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What are the benefits of synthetic trading for institutional investors?
Through the use of synthetic options trading, investors can make trades without the capital required to buy an asset, whilst simultaneously hedging against risk. But are there other advantages of synthetic trading that institutional investors should know about - and more importantly, what are the risks?
What is synthetic trading?
A synthetic is a financial instrument that has been engineered to mimic the performance of other instruments, such as stocks and currencies, whilst changing the instrument’s key characteristics. These are usually custom-made investments designed specifically for large investors and are tailored to offer cash flow patterns, maturities and risk profiles, depending on a hedge fund’s needs.
However, one of the most frequent ways of using synthetic trades is for options trading, as it’s often much easier to create a synthetic asset rather than borrow a stock or provide the capital required to take a short or long position on a regular stock.
The result of a synthetic trade can be very similar to that of the position it’s imitating as the profit or loss is often the same. But if the risk and reward ratio of a synthetic trade is potentially the same as investing in the actual asset itself, what are the advantages of synthetic trading?
The benefits of synthetic trading
Above all else, synthetic trading allows investors to benefit from greater flexibility and reduced risk. With synthetic trades, it can often be relatively easier to switch your position on a stock without risking heavy losses, which can be particularly useful if market performance is different to your expectations or is rattled by unforeseen events.
For example, imagine an investor has a short position on a stock that they originally expected to drop in price over a two-week period but due to unforeseen circumstances the market performance changes and now they believe the stock price will increase. If the investor wants to benefit from the stock’s increase as they did from its fall, they would need to close their short position and write puts - possibly at a loss.
With synthetic trading, however, the investor could recreate the short put options position by buying the underlying stock. This is essentially a synthetic short put, as the investor is short on calls but long on the actual stock. Now the investor has an advantage with their synthetic position as they will only have to place one order to buy the underlying stock rather than two orders; one to close their short call position and another to open their short put position.
Whilst that is perhaps the greatest advantage of synthetic trading, one of the other key benefits of synthetic options is the reduced need for upfront capital. Essentially, investors and traders can take synthetic long or short positions without laying out the capital required to actually buy or sell an asset. This tends to be much easier than borrowing the stock and selling it short, or outlaying the capital required to actually buy the stock in order to take a long position.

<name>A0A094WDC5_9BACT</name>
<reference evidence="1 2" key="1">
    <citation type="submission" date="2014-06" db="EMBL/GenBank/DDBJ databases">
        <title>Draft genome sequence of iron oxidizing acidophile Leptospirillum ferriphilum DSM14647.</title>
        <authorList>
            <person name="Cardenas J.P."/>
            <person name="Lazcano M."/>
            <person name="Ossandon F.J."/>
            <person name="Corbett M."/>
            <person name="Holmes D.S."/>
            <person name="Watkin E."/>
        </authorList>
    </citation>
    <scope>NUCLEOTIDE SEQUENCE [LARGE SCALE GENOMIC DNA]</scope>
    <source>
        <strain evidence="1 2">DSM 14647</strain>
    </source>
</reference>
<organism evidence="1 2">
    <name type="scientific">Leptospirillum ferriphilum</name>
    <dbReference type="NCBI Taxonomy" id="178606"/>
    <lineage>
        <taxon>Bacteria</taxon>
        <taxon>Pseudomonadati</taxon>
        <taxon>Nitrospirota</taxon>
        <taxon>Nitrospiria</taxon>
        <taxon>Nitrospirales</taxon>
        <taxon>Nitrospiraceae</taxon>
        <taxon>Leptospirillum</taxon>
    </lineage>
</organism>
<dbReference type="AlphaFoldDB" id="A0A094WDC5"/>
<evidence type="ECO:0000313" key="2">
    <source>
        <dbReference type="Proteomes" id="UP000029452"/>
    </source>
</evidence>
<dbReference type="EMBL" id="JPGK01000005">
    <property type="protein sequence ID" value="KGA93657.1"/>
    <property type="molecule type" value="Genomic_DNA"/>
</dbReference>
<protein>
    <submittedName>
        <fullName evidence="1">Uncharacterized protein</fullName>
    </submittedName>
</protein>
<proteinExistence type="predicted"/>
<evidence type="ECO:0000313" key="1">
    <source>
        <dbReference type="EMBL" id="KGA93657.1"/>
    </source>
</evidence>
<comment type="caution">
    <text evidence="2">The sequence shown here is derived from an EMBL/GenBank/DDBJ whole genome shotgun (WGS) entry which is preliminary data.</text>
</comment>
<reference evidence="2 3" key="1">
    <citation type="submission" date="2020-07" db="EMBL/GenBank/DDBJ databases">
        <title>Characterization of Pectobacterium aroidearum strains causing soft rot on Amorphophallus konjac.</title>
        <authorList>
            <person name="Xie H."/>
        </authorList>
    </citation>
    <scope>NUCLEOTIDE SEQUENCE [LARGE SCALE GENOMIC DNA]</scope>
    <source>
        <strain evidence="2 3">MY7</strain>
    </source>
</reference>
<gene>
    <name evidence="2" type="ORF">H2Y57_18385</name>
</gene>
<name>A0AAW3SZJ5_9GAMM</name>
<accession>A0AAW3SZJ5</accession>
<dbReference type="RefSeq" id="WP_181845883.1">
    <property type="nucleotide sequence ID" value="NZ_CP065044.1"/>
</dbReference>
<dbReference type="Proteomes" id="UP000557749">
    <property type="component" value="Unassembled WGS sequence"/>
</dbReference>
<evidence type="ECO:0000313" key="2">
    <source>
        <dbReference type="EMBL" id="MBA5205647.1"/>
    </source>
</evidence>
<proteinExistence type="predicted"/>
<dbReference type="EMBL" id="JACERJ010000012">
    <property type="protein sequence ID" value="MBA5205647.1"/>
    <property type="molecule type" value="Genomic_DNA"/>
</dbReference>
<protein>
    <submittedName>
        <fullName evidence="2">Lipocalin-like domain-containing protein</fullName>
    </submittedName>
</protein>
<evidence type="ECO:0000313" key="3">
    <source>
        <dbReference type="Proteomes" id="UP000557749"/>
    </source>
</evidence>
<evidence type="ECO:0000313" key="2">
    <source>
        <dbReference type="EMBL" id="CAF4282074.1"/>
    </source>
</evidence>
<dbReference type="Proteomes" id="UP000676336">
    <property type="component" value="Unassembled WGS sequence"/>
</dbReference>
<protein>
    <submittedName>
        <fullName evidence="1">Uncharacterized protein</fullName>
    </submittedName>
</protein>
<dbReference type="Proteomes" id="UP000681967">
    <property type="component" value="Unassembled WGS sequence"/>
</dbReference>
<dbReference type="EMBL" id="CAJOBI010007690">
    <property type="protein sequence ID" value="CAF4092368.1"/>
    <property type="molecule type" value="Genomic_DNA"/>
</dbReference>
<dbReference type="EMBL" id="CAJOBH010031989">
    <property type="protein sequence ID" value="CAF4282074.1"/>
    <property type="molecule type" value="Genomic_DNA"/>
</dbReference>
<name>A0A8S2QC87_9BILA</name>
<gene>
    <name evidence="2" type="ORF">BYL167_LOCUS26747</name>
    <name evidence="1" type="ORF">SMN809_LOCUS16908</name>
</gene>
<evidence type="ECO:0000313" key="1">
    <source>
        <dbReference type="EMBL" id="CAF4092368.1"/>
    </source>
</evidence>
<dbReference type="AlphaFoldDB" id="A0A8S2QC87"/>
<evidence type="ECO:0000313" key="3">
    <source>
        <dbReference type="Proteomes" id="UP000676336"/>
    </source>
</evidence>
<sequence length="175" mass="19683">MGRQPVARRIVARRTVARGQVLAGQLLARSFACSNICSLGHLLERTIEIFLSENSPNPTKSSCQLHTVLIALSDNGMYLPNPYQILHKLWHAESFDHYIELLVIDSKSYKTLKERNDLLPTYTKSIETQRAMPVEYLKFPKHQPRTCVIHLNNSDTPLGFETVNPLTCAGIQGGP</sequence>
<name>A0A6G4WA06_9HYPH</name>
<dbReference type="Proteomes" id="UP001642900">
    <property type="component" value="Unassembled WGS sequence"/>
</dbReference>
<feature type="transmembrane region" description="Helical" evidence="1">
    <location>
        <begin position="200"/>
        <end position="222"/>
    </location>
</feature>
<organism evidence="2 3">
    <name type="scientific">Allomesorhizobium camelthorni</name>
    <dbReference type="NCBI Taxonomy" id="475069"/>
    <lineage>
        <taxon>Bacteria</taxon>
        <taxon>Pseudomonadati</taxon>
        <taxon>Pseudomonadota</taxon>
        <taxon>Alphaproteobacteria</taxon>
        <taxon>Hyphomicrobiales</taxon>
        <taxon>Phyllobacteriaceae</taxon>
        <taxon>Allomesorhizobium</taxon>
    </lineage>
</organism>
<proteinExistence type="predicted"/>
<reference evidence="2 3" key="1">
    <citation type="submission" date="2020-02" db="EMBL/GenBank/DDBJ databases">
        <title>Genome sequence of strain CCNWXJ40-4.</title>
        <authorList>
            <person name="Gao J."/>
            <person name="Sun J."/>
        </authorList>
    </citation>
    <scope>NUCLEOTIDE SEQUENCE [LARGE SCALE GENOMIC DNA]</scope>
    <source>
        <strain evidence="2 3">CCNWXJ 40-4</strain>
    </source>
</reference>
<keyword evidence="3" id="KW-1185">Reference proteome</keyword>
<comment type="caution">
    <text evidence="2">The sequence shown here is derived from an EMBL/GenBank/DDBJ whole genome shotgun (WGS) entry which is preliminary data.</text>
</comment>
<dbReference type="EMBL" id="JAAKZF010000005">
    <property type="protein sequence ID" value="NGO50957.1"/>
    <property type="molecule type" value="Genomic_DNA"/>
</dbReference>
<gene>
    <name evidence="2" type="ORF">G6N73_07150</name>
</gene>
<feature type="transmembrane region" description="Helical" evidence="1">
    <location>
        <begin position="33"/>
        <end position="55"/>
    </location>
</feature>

The risks of trading synthetic options
Although trading synthetic options can be advantageous compared to regular options trading, there are some risks and challenges that investors should bear in mind.
For example, if market performance starts to move against a cash or futures position then the investor would be losing money in real-time. Of course, the idea is that if an investor has a protective option in place then its value will increase at the same speed as that of the declining asset in order to cover the losses. This is, however, achieved best with an “in the money” option, but these are more expensive than “out of the money” options. As such, this can have an unfavourable effect on the capital committed to a trade.
Although an “in the money” option is more suited to protect against potential losses, it’s important that investors have a money management strategy to determine when they should exit the cash or futures position. Without a management strategy, traders risk missing the opportunity to switch out a synthetic position that’s losing, for one that will turn a profit.
Furthermore, if market performance stays fairly flat with little fluctuation in price, then an “in the money” position may lose its value over time.
The advantages of synthetic options
In many ways, synthetic options can open up new opportunities, as well as save investors time and help them to remain objective when opening new positions. When they’re done right and used efficiently, synthetics can often simplify the decisions that come with investing.
Rather than spending lots of time going through information around an asset and working out if it will make a profitable enough return, the safety net that comes with trading synthetic options should help ease the decision-making process. Moreover, synthetic options can help reduce the costs of investing and help traders manage their positions more effectively.
Synthetics are also particularly useful tools for short sellers as well as traders don’t need to borrow an asset in order to take a short position, which simplifies the process and cuts down on cost.
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